The COVID-19 vaccines went through all the same safety studies and protocols as other vaccines. However, due to the urgency of the situation and unprecedented global funding, steps that may have been delayed for years were able to occur in rapid succession or simultaneously, greatly speeding up the process. In addition, COVID-19’s broad spread around the world allowed data on the vaccines’ effectiveness to be gathered quickly, as the protective impact of vaccines was rapidly apparent.

I’m currently expecting, and the vaccines make me nervous. Is it safe to receive the COVID-19 vaccine while pregnant?

Yes, it is safe to receive the COVID-19 vaccine while pregnant. In fact, the American Society of Obstetricians and Gynecologists (ACOG) strongly recommends that pregnant people be vaccinated against COVID-19, as the risks of COVID-19 infection while pregnant are so high. Pregnant people who are unvaccinated face much higher rates of serious illness, hospitalization, and death from COVID-19. COVID-19 infection also increases the risk of preterm delivery and stillbirth, making vaccination important for the baby’s health as well.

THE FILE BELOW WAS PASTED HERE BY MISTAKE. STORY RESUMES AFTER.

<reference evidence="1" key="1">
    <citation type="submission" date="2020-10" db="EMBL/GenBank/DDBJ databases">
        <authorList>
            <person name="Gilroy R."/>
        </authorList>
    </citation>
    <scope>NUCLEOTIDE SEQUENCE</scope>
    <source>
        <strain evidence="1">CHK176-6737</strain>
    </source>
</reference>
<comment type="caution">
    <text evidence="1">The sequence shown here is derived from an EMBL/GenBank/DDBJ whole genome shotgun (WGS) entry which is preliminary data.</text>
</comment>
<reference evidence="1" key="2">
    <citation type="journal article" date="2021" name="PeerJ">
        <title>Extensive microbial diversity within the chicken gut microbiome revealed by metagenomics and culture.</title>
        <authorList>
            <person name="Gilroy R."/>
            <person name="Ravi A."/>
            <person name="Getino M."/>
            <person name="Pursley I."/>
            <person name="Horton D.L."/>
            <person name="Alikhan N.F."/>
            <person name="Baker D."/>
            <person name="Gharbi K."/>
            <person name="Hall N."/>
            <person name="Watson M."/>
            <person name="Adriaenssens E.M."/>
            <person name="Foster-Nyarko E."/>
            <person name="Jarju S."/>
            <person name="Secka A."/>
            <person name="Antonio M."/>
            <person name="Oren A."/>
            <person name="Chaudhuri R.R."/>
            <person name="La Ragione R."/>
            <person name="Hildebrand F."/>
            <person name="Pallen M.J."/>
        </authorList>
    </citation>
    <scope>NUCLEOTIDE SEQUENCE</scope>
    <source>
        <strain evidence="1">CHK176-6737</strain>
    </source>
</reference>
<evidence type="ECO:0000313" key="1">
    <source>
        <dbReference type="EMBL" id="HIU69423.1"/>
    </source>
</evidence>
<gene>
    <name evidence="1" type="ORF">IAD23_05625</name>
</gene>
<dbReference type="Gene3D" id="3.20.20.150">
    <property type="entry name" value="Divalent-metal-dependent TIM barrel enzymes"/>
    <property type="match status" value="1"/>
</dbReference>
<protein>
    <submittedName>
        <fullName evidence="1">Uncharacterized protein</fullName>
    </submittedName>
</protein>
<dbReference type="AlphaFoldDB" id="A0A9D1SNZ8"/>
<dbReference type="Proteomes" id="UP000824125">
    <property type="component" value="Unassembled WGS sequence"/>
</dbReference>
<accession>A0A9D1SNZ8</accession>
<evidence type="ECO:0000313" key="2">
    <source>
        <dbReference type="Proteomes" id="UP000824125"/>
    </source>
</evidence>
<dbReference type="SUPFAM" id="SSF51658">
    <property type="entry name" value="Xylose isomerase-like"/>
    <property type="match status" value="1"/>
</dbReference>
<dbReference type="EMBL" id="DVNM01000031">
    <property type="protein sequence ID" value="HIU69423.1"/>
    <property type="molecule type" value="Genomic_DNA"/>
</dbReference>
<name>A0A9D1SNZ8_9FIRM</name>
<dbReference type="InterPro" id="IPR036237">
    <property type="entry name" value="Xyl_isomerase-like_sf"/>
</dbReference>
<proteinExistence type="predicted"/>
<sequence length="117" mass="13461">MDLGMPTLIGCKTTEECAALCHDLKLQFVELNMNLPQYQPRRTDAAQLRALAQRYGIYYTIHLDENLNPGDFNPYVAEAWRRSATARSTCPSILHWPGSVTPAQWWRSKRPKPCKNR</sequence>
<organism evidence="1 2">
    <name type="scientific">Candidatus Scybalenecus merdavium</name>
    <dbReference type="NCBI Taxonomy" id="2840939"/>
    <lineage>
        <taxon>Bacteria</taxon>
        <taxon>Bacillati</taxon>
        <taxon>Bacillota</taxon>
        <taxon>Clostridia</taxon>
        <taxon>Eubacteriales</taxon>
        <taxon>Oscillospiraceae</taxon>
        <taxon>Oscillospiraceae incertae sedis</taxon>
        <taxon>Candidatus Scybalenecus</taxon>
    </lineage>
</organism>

The COVID-19 vaccines have been shown to be safe while pregnant, with no associated increase in miscarriages or other pregnancy complications. Getting vaccinated while pregnant can also pass antibodies to the baby, providing protection after they are born. For those who are already vaccinated, ACOG recommends a booster vaccine dose once they are eligible to bolster their protection, as immunity from the initial vaccine series can wane over time.

I’m confused by the new recommendations on booster vaccine doses. Why would I need a booster, and should I get the same vaccine as before?

Booster doses can strengthen your immunity to COVID-19, as the vaccine’s effectiveness naturally decreases over time. This is like many other vaccines, which are given in a series to build more robust immunity. Booster doses are recommended for certain populations, which varies based on the vaccine originally received. A quick guide to booster dose eligibility is available here.

The CDC also approved the mixing of booster doses. For instance, if a person originally received the Johnson & Johnson COVID-19 vaccine, they may elect to receive one of the mRNA vaccines (Pfizer or Moderna) for a booster dose, as the mRNA vaccines have generally been more effective against COVID-19. People can also choose to receive the same vaccine for a booster as their original series.